Logistics firms blame fierce competition for failing to implement higher prices

12 August 2015

Logistics firms are not good at implementing higher prices and only 18 per cent of all new logistics products achieve their profit targets, according to research.

The Global Pricing Study by Simon-Kucher & Partners based on responses from approximately 1,600 managers from different industries in 40 countries, found logistics firms succeed with only 40 per cent of their planned price increases. But almost 80 per cent of the companies are experiencing higher price pressure compared to last year.

Logistics providers blamed fierce competition and an increase in customers’ negotiating power on the poor performance. The study said the percentage of logistics companies that only compete on price was twice as high as in other industries.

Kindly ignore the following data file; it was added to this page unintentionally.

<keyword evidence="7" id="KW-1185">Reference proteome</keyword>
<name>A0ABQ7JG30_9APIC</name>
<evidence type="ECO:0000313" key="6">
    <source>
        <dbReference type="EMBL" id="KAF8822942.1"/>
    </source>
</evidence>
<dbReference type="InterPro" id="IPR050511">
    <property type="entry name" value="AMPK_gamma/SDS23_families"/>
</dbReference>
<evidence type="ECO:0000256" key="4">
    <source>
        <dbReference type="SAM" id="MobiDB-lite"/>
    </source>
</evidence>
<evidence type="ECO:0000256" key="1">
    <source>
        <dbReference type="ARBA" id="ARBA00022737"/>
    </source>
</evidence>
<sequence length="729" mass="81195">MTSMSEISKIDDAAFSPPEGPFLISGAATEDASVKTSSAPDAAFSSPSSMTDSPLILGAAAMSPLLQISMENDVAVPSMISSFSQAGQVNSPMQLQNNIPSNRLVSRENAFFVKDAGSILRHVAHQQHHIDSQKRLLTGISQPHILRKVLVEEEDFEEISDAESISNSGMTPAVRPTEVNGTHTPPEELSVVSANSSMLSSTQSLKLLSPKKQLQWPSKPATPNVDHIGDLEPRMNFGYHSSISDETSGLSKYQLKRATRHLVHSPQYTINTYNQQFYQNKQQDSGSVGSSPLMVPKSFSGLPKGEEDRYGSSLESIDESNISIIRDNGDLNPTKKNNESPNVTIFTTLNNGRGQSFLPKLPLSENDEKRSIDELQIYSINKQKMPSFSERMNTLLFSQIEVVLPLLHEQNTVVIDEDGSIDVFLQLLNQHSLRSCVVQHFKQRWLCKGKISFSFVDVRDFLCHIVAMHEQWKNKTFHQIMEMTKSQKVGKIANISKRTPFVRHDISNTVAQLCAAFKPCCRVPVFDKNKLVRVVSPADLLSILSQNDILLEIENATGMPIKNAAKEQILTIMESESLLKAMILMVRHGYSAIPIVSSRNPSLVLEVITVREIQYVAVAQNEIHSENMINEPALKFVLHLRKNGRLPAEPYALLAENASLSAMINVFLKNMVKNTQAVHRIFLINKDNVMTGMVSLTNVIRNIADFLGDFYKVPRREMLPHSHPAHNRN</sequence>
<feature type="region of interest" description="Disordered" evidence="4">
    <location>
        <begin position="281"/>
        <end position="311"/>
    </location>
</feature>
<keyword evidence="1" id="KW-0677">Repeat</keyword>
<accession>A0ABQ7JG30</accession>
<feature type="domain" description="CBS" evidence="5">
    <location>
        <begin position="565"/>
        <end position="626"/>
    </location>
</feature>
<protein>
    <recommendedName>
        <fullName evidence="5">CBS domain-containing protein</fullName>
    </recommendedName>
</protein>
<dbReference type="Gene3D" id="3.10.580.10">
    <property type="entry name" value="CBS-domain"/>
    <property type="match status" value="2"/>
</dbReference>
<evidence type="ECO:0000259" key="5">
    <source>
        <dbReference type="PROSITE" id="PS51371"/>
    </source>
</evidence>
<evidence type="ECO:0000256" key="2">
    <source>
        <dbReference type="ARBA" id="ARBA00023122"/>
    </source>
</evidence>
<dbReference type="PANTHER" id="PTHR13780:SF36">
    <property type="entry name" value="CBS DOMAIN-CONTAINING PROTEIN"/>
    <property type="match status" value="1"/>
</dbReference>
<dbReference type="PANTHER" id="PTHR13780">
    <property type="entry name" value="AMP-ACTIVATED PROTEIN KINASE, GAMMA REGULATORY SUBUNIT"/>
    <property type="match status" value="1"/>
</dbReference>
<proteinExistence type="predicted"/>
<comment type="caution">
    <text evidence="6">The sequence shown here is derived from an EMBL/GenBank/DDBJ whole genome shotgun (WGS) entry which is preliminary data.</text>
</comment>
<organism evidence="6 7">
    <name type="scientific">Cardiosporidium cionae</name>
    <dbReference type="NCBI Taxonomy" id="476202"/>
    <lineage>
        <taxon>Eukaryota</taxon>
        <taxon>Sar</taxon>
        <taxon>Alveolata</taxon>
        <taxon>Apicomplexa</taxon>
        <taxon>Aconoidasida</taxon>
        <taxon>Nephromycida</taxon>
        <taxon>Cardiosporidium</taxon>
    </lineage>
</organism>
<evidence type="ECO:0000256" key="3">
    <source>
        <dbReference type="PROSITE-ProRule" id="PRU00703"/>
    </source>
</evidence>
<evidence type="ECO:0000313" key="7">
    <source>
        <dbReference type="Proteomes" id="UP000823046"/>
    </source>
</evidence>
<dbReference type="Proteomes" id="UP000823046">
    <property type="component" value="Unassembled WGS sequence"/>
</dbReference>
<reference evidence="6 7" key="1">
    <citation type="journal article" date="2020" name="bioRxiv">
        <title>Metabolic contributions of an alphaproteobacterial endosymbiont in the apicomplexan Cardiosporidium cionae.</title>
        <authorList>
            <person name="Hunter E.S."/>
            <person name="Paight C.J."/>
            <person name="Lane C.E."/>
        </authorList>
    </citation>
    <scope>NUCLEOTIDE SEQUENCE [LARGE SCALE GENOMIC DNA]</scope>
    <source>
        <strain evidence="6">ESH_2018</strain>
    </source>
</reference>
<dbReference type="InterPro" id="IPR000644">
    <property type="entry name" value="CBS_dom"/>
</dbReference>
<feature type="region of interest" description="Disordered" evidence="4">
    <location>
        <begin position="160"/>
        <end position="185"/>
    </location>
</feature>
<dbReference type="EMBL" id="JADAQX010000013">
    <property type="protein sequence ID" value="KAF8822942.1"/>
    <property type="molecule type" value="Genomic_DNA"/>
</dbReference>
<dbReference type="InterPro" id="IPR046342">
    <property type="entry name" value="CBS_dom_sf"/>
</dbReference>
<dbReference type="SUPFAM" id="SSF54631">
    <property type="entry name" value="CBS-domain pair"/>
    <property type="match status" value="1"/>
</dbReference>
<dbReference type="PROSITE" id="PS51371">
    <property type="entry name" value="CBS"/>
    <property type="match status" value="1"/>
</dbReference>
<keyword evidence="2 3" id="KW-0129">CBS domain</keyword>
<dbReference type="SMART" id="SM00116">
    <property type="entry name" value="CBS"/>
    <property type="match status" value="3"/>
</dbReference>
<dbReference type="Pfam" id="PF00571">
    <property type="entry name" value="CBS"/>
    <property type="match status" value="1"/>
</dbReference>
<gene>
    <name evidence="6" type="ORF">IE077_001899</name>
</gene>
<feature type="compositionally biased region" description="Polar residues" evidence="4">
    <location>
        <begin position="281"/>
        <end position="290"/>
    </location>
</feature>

According to the report, the combination of external pressure and low confidence in their own performance caused almost two-thirds of respondents to suffer from price wars, although they all blame the competition, not themselves for starting it.

The research also found that only 18 per cent of all new logistics products achieve their profit targets, compared to 28 per cent in all industries. And 35 percent of logistics companies failed to reach the profit targets for any of their new products, compared to the overall proportion of 24 percent.

Philipp Biermann, a partner at Simon-Kucher, said logistics firms were frequently at the mercy of their customers' professional purchasing departments.

“Recognising the value of your services, developing a negotiation strategy and turning this into an implementable price - logistics managers must get this into their heads,” he said.

He added one-size-fits-all products are doomed to failure. "Cheap services are possible, but they require a narrower service breadth, for example when it comes to flexibility, payment terms or goodwill agreements. If customers want these premium services, then they should also pay for them."

Richmond upon Thames, London (Greater)
Falmer, Brighton
£33,797 rising to £40,322 per annum
University of Sussex
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